Colorado Seasonal Employer Status
In this article
- What could a business gain by seeking a seasonal employer status?
- How does Seasonal Employer Status work? How does a business qualify for season employer status?
- What is the definition of seasonal?
- What if your business has employees year round, but hires additional workers during certain periods of the year?
- Would a business pay unemployment premiums on seasonal workers' wages?
- Can a business pay lower wages to a seasonal worker?
- How can ASAP help?
What could a business gain by seeking a seasonal employer status?
In the resort communities of Colorado businesses employee needs ebb and flow with the seasons. What could a business gain by seeking a seasonal employer status with the Colorado Department of Labor & Employment? In short, it could help an employer maintain a lower unemployment tax rate by restricting certain workers from receiving unemployment benefits at the end of their employment.
How does Seasonal Employer Status work? How does a business qualify for seasonal employer status?
Seasonal classification would allow an employer to avoid unemployment benefit claims being charged against their unemployment account and there in by help retain a lower computed unemployment tax rate in future years. However, this isn't a one time slam dunk as there are many provisions and qualifications that an employer must follow to be granted seasonal employment status and there are additional requirements an employer must follow to retain the status in following years. Here are the qualifications and employer must meet in order to gain the status.
What is the definition of seasonal?
Unfortunately in Colorado we associate "season" or "seasonal" with the main tourist seasons of winter & summer and think of our businesses as seasonal businesses. However, in brief a seasonal business or occupation is defined as one which operated less than 26 weeks in a calendar year (including weekends). There are some additional restrictions as well; for instance there must be at least a 45 day period during the year in which the seasonal workers do not work in the seasonal occupation and no more than 25% of all workers in the entire business or in each seasonal occupation can work outside of the season.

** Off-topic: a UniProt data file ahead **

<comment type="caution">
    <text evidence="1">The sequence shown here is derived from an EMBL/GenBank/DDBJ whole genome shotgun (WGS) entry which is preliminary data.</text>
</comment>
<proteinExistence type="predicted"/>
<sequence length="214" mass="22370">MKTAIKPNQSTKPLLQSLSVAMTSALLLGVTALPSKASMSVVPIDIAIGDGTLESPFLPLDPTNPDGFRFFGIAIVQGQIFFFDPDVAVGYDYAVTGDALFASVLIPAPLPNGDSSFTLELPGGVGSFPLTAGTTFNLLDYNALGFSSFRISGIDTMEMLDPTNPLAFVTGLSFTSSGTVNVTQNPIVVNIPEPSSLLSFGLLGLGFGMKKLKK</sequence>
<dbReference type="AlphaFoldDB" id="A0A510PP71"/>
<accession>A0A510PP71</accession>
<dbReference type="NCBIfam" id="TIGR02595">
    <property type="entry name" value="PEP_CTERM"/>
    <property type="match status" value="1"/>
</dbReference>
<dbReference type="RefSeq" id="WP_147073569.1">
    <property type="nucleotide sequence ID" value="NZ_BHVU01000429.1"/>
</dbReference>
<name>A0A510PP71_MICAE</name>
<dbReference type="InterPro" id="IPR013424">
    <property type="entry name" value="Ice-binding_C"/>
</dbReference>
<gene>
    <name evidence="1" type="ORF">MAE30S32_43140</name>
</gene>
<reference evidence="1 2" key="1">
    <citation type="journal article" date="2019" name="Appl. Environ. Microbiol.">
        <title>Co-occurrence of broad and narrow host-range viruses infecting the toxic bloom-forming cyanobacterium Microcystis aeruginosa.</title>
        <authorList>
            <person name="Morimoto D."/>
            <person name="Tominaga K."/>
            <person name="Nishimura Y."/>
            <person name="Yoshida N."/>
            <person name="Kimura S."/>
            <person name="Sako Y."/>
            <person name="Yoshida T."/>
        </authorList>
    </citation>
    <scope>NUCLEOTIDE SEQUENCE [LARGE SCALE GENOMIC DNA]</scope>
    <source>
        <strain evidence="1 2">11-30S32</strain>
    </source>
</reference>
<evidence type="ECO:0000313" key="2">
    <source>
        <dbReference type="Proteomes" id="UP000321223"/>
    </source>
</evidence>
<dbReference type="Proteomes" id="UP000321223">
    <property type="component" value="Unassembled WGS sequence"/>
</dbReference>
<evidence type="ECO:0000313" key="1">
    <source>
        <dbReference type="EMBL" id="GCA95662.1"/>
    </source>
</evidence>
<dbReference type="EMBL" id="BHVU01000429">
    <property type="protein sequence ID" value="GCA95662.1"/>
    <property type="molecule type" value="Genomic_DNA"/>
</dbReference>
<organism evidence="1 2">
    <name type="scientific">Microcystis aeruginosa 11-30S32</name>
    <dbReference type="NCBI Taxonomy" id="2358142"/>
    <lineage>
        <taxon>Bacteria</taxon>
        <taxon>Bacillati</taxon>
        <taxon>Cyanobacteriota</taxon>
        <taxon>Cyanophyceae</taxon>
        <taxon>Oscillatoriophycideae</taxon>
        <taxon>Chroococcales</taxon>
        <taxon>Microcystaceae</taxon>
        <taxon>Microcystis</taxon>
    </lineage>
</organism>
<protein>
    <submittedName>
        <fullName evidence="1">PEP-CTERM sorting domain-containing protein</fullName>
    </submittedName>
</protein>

What if your business has employees year round, but hires additional workers during certain periods of the year?
Yes, potentially those workers could still be classified as seasonal workers if the various conditions are met. The application is more detailed of course and will require a much deeper understanding of the rules in order to maintain the seasonal status each year, but for most employers it is worth investigating.
Would a business pay unemployment premiums on seasonal workers' wages?
Yes, employers would still remain subject to reporting wages for seasonal workers to the Colorado Department of Labor and would still be required to pay premiums/taxes on those wages. The benefit again is to restrict those workers from claiming benefits on your account after the position terminated at the end of the season and thereby helping one maintain a lowered tax rate in the long run.
Can a Business Pay Lower Wages to a Seasonal Worker?
Because a worker is classified as a seasonal employee, it doesn't diminish an employers responsibility to comply with payroll tax requirements or prevailing HR regulations in the State of Colorado or from having to carry worker's compensation insurance. Seasonal employees still have equal rights concerning minimum wage, overtime, record keeping, and child labor. etc.
How can ASAP help?
There are a few ways that we must be involved in order to flag worker wages properly when reported to the Colorado Department of Labor on the UITR returns quarterly. In addition, we can help you file the application and subsequent annual reports that are required to be filed each year to retain the status.
To apply for seasonal status, download the application here: Colorado Department of Labor & Employment.